Daur seniors in NE China keep active for health in old age

Source:Xinhua Published: 2018/5/18 10:13:56

Addicted to hockey at youth and ping pong in old age, Guo Shutao, an aged Daur sport enthusiast in Heihe in China's northernmost province of Heilongjiang, starts every day with a sports meeting of some kind.

Apart from Guo, many Daur seniors maintain a healthy lifestyle through sports.

The Daur people, one of Chinese minorities mainly living in Heilongjiang and Inner Mongolia, tend to be active, including singing, dancing, and sports in their daily routine. Guo, who embodies this active nature of the Daur people, is a 67-year-old farmer from Fularji Village, Heihe.

Guo told Xinhua his love for playing ball and dancing prevented him from taking to cigarettes or alcohol and helped him build up his body.

Having abandoned bad habits for years, Guo said "now that our living standards have risen, it's my time to play sports and enjoy life."

Field hockey is a traditional sport for the Daur people. At a square in Guo's community stands a sculpture of hockey players.

"I was a fanatic hockey fan in my teens," he recalled. "My friends and I joined two groups to play hockey. We took the game so seriously that the losers even promised a kowtow to the winners."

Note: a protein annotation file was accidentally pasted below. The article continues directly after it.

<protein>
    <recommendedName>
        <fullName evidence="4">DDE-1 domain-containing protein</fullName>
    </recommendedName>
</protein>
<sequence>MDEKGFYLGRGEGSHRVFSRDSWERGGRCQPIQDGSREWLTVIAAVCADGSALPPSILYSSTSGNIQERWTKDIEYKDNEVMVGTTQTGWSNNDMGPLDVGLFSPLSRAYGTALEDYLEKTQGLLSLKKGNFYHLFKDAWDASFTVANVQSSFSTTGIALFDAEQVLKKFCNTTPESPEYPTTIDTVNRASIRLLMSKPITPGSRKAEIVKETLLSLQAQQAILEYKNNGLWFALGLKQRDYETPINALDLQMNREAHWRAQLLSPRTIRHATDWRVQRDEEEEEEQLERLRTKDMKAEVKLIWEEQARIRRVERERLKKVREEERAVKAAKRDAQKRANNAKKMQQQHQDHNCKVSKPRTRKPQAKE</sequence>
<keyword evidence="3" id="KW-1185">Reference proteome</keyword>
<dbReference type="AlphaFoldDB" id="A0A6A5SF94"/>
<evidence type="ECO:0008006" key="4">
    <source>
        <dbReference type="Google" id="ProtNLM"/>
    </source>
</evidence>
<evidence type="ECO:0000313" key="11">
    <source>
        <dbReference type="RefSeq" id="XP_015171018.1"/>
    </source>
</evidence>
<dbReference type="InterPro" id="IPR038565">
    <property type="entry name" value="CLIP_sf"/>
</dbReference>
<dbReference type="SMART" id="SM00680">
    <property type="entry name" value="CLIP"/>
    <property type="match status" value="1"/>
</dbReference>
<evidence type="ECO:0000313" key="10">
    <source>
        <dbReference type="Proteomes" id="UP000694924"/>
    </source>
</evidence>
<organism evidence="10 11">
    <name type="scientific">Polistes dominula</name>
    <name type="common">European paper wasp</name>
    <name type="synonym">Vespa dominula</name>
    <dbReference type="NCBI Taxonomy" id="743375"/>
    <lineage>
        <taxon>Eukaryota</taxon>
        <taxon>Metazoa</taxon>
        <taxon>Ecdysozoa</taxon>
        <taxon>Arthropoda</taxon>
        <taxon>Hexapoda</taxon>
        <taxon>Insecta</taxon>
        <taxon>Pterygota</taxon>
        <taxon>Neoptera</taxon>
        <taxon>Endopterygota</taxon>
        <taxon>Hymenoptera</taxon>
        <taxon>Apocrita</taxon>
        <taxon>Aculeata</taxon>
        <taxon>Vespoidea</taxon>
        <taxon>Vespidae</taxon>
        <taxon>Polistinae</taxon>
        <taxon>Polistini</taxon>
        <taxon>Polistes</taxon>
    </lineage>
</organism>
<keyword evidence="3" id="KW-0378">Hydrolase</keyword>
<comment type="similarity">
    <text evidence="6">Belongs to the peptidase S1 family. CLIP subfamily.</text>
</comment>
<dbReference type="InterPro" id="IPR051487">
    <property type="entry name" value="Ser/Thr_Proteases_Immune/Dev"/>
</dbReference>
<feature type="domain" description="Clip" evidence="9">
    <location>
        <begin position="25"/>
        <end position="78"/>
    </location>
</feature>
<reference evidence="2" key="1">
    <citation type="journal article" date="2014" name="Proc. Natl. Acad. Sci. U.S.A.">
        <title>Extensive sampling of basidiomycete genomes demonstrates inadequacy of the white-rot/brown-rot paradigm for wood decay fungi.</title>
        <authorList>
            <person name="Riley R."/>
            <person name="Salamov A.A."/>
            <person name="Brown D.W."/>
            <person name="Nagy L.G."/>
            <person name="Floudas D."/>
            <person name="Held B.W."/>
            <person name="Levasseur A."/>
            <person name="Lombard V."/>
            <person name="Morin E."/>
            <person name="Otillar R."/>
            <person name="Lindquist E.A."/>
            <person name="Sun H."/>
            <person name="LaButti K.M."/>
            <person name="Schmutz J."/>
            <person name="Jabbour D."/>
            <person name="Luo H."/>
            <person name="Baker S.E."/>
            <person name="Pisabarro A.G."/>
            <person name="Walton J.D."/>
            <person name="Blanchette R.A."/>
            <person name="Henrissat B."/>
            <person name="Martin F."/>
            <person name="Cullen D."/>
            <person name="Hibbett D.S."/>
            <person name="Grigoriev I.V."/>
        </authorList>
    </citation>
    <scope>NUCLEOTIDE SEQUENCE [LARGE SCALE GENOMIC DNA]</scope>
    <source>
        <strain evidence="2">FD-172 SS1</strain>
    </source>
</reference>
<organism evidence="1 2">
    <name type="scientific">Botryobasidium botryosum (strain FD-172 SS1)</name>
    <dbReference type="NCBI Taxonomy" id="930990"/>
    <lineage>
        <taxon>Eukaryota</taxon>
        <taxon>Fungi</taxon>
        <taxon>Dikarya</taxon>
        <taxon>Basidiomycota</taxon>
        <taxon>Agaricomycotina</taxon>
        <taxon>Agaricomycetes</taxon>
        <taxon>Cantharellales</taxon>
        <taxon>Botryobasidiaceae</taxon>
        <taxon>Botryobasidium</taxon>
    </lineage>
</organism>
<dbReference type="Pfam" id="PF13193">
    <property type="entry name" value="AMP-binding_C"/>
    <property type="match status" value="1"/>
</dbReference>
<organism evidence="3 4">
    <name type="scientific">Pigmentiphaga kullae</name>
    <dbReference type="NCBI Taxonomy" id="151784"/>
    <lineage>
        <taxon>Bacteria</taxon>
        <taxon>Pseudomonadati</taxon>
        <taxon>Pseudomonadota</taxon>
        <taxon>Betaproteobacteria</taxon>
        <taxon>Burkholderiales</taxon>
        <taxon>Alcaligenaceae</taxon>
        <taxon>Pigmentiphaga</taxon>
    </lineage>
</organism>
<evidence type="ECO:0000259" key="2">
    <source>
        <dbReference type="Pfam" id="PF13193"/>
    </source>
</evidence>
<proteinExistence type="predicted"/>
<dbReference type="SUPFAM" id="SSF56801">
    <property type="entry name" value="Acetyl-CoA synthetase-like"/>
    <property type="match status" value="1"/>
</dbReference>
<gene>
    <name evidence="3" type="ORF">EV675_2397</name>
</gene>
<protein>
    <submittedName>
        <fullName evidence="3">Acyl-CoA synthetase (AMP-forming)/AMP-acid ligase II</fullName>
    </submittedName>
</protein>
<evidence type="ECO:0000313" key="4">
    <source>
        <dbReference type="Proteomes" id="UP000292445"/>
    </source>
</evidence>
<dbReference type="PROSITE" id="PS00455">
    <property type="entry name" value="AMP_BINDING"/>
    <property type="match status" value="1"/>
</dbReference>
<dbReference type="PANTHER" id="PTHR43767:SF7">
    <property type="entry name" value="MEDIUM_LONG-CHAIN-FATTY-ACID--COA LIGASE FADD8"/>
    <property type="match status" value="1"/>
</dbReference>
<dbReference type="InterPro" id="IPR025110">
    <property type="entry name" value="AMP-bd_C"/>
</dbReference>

Later into middle age, Guo turned to playing ping pong, in particular after the village bought new ping pong tables with financial support from the town-level government three years ago.

"I often play ping pong with other villagers. That looks like exciting challenges among us," said Guo, who does well in both singles and doubles.

Guo's neighbor Han Weizhi proudly recalls that Kunhe villagers stood out in regional sports competitions in the 1980s. "The men's and women's basketball teams of Kunhe usually defeated their rivals from other villages."

These days, since the local farms have been completely mechanized, the Daur women have the chance to sing and dance at urban activity centers for fitness and entertainment rather than working on the farms for their livelihood.

Furthermore, as ethnic minority areas nationwide gain increasing policy support, sport facilities in many villages like Kunhe are being improved.

"Many courses are available here. That's enough for us sports fans," Han said.

The village also combines sports with the protection of its intangible ethnic cultural heritage by holding games for minorities every June, as well as an annual festival called "Kumul" (in the local language, literally referring to a herb) which contains various traditional sports events of the Daur people.

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